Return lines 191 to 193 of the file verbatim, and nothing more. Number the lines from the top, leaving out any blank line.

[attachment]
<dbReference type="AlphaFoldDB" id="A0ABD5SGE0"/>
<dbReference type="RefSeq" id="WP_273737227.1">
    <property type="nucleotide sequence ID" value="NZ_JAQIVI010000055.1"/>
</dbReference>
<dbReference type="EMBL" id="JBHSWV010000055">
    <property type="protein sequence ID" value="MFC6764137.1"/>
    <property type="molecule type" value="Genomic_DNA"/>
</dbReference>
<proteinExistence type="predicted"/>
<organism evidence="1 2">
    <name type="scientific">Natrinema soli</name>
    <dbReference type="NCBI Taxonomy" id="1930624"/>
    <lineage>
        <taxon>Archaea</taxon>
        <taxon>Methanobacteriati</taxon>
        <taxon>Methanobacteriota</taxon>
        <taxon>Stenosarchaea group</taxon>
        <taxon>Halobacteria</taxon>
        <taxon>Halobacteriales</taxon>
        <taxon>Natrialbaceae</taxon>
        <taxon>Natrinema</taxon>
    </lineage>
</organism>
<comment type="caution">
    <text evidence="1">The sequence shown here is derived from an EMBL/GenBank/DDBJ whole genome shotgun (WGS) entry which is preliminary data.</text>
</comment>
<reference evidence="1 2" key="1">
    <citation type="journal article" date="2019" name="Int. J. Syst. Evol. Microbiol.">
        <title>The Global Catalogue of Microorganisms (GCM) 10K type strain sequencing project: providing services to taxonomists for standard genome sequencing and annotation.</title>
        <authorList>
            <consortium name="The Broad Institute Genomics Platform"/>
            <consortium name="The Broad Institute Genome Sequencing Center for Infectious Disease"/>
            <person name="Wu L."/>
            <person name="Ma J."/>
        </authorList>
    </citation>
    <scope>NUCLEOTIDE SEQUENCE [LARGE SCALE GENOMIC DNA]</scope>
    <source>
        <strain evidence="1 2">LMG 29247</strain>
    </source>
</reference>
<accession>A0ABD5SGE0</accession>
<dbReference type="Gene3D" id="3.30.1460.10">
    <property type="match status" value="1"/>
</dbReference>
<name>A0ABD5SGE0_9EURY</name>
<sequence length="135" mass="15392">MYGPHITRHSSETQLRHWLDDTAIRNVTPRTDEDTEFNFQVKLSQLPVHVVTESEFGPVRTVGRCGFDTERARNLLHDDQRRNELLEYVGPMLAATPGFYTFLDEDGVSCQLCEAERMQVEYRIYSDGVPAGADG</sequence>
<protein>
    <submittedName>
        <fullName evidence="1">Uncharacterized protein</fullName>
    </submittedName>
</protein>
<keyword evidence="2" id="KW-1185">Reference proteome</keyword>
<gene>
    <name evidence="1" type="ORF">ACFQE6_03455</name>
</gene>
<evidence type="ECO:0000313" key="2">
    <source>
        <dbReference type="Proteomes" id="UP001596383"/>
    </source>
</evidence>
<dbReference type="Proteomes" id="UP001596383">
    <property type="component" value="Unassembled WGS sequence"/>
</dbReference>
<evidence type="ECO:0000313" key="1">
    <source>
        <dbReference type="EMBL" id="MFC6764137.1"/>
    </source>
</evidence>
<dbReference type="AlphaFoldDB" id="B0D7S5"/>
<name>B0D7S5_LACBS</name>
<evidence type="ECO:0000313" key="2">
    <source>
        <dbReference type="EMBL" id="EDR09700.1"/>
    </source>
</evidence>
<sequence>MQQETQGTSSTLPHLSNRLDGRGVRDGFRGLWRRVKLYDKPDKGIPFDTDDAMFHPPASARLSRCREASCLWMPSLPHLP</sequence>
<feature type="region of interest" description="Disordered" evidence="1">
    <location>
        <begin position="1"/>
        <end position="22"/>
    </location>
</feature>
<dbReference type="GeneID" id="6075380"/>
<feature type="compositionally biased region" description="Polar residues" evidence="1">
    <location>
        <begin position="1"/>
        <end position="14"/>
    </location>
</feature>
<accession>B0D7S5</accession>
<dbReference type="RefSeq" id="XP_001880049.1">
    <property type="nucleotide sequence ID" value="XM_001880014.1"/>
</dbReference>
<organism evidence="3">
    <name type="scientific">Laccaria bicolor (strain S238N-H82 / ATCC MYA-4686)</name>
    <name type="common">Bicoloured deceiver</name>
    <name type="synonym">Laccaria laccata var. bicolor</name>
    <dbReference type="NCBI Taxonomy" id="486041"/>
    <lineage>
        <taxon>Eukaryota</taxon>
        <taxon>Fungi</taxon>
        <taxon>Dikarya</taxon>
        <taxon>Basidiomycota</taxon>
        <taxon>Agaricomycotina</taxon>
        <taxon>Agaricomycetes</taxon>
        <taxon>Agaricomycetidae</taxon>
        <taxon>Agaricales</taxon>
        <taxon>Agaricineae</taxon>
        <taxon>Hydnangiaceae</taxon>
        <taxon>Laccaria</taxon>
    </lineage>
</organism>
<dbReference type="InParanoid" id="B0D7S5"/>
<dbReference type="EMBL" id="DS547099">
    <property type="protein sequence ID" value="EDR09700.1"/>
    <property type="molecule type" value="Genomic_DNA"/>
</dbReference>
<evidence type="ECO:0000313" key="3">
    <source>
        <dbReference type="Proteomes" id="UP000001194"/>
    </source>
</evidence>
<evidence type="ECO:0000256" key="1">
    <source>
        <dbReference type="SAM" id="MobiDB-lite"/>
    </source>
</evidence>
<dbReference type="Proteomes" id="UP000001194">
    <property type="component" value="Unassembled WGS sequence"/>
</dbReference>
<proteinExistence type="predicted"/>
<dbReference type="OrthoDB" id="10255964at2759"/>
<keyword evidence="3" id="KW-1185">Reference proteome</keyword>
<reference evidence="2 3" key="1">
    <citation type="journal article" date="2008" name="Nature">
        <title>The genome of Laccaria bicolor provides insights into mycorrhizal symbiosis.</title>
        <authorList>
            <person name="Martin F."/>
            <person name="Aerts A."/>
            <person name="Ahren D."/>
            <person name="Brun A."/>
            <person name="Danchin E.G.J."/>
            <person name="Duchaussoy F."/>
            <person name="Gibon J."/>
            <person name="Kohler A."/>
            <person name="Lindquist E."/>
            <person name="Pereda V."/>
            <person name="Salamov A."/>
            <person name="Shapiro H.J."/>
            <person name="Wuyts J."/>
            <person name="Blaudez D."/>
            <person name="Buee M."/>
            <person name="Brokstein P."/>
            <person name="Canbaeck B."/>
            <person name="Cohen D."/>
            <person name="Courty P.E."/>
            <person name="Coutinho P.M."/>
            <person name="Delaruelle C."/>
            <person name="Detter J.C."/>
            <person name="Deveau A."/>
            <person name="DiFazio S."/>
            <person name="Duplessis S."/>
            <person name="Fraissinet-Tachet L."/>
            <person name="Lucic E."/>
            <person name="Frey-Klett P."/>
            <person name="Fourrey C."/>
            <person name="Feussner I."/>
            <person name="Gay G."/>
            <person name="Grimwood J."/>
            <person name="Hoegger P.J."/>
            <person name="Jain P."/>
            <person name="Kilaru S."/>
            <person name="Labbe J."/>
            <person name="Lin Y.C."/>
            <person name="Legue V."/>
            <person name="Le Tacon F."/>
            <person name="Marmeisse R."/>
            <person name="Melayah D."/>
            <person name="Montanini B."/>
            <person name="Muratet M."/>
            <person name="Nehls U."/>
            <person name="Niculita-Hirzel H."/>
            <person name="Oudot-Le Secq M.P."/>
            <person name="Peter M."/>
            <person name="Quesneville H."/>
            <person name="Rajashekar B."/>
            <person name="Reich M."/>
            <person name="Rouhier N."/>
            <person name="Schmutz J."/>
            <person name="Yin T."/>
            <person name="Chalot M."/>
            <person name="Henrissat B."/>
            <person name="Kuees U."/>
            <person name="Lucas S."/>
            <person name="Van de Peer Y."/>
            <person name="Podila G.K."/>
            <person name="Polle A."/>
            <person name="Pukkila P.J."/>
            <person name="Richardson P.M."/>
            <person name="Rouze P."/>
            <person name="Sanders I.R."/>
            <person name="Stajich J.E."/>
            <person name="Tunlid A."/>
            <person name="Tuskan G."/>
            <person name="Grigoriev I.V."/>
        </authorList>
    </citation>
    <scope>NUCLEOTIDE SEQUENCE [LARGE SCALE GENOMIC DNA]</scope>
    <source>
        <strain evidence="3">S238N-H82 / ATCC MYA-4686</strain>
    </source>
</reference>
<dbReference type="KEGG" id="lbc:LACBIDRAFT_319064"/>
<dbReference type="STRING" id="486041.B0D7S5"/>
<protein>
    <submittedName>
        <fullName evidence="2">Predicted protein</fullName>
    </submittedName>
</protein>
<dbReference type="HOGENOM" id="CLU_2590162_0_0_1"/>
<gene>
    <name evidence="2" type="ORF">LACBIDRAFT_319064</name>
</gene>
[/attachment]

            <person name="Yin T."/>
            <person name="Chalot M."/>
            <person name="Henrissat B."/>